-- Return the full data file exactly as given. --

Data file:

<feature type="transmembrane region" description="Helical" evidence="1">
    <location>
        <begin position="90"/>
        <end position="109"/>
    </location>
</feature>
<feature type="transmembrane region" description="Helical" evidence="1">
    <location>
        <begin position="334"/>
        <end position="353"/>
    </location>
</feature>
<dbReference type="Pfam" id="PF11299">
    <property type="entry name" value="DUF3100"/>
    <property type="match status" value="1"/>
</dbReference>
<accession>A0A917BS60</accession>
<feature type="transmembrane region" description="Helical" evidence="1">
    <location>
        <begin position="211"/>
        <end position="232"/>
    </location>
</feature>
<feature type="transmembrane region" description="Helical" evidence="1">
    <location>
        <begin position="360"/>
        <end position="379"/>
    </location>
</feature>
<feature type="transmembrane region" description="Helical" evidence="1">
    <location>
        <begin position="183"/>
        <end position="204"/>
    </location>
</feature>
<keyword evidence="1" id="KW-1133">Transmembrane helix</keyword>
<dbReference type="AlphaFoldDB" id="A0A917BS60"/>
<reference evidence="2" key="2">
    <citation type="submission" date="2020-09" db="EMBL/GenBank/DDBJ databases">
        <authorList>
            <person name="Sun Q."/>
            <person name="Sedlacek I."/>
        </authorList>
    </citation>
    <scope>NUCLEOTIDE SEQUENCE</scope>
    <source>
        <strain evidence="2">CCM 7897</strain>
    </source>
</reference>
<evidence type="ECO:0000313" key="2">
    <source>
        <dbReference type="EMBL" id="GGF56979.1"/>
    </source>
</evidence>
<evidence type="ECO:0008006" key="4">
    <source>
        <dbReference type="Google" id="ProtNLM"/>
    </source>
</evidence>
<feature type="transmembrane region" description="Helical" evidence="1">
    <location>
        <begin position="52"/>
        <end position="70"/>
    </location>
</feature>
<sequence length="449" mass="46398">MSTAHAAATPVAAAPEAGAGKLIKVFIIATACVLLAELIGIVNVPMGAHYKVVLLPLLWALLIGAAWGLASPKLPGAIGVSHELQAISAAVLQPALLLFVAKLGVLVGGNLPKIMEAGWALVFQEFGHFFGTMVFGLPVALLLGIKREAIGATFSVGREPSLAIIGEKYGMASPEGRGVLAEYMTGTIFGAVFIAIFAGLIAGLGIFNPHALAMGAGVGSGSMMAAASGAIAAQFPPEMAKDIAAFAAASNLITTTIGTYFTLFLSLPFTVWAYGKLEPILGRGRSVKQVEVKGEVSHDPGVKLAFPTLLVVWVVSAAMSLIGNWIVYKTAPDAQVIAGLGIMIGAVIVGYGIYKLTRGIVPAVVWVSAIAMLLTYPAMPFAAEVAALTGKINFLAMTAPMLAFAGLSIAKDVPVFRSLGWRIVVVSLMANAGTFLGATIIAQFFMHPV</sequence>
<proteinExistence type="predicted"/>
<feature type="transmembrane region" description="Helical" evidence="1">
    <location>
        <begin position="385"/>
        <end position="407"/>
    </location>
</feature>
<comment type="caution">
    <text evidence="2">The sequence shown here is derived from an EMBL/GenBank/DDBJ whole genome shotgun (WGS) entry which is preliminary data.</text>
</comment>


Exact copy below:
<feature type="transmembrane region" description="Helical" evidence="1">
    <location>
        <begin position="90"/>
        <end position="109"/>
    </location>
</feature>
<feature type="transmembrane region" description="Helical" evidence="1">
    <location>
        <begin position="334"/>
        <end position="353"/>
    </location>
</feature>
<dbReference type="Pfam" id="PF11299">
    <property type="entry name" value="DUF3100"/>
    <property type="match status" value="1"/>
</dbReference>
<accession>A0A917BS60</accession>
<feature type="transmembrane region" description="Helical" evidence="1">
    <location>
        <begin position="211"/>
        <end position="232"/>
    </location>
</feature>
<feature type="transmembrane region" description="Helical" evidence="1">
    <location>
        <begin position="360"/>
        <end position="379"/>
    </location>
</feature>
<feature type="transmembrane region" description="Helical" evidence="1">
    <location>
        <begin position="183"/>
        <end position="204"/>
    </location>
</feature>
<keyword evidence="1" id="KW-1133">Transmembrane helix</keyword>
<dbReference type="AlphaFoldDB" id="A0A917BS60"/>
<reference evidence="2" key="2">
    <citation type="submission" date="2020-09" db="EMBL/GenBank/DDBJ databases">
        <authorList>
            <person name="Sun Q."/>
            <person name="Sedlacek I."/>
        </authorList>
    </citation>
    <scope>NUCLEOTIDE SEQUENCE</scope>
    <source>
        <strain evidence="2">CCM 7897</strain>
    </source>
</reference>
<evidence type="ECO:0000313" key="2">
    <source>
        <dbReference type="EMBL" id="GGF56979.1"/>
    </source>
</evidence>
<evidence type="ECO:0008006" key="4">
    <source>
        <dbReference type="Google" id="ProtNLM"/>
    </source>
</evidence>
<feature type="transmembrane region" description="Helical" evidence="1">
    <location>
        <begin position="52"/>
        <end position="70"/>
    </location>
</feature>
<sequence length="449" mass="46398">MSTAHAAATPVAAAPEAGAGKLIKVFIIATACVLLAELIGIVNVPMGAHYKVVLLPLLWALLIGAAWGLASPKLPGAIGVSHELQAISAAVLQPALLLFVAKLGVLVGGNLPKIMEAGWALVFQEFGHFFGTMVFGLPVALLLGIKREAIGATFSVGREPSLAIIGEKYGMASPEGRGVLAEYMTGTIFGAVFIAIFAGLIAGLGIFNPHALAMGAGVGSGSMMAAASGAIAAQFPPEMAKDIAAFAAASNLITTTIGTYFTLFLSLPFTVWAYGKLEPILGRGRSVKQVEVKGEVSHDPGVKLAFPTLLVVWVVSAAMSLIGNWIVYKTAPDAQVIAGLGIMIGAVIVGYGIYKLTRGIVPAVVWVSAIAMLLTYPAMPFAAEVAALTGKINFLAMTAPMLAFAGLSIAKDVPVFRSLGWRIVVVSLMANAGTFLGATIIAQFFMHPV</sequence>
<proteinExistence type="predicted"/>
<feature type="transmembrane region" description="Helical" evidence="1">
    <location>
        <begin position="385"/>
        <end position="407"/>
    </location>
</feature>
<comment type="caution">
    <text evidence="2">The sequence shown here is derived from an EMBL/GenBank/DDBJ whole genome shotgun (WGS) entry which is preliminary data.</text>
</comment>